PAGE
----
Medieval Venuses and Cupids: Sexuality, Hermeneutics, and English Poetry

Medieval Venuses and Cupids: Sexuality, Hermeneutics, and English Poetry

Medieval Venuses and Cupids: Sexuality, Hermeneutics, and English Poetry

Medieval Venuses and Cupids: Sexuality, Hermeneutics, and English Poetry

Synopsis

This book establishes the range of meanings bestowed on the love deities through the later Middle Ages, and draws on feminist and cultural theories to offer new models for interpreting both academic Latin discourses and vernacular poetry.

Excerpt

She is all there.
She was melted carefully down for you
and cast up from your childhood,
cast up from your one hundred favorite aggies.

. . .

She is so naked and singular.
She is the sum of yourself and your dream.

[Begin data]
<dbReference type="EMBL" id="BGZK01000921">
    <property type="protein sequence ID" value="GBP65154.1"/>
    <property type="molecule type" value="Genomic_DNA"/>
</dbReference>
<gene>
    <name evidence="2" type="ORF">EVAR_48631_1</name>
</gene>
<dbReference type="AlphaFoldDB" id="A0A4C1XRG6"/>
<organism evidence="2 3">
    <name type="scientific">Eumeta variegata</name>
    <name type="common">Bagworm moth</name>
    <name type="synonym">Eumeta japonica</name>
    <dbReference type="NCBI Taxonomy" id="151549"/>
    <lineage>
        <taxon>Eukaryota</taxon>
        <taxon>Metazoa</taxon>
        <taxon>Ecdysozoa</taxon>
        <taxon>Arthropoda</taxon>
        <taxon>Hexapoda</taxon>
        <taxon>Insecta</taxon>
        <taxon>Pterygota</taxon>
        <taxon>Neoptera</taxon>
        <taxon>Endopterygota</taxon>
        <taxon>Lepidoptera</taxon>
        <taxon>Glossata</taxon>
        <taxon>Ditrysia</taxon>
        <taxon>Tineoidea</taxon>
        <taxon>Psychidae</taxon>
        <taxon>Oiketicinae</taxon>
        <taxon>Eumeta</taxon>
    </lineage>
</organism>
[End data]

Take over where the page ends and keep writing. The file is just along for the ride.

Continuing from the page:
Climb her like a monument, step after step.
She is solid.

As for me, I am a watercolor.
I wash off.

Anne Sexton,
"For My Lover, Returning to His Wife"

As the antients agree, brother Toby, said my father, that there are two different and distinct kinds of love, according to the different parts which are affected by it--the Brain or Liver--I think when a man is in love, it behoves him a little to consider which of the two he is fallen into.

Laurence Sterne, Tristram Shandy

Because Venus and Cupid so often change form and role in the Middle Ages, they challenge literary critics trying to decipher the nuances and implications of any particular representation. In response to this challenge, readings of Venus and Cupid have for the most part settled into two schools: the deities have for decades been almost universally explicated as symbols of "courtly love" or of "two loves" ("good" and "evil," either one of which may also be "courtly"). There are other valuable interpre-

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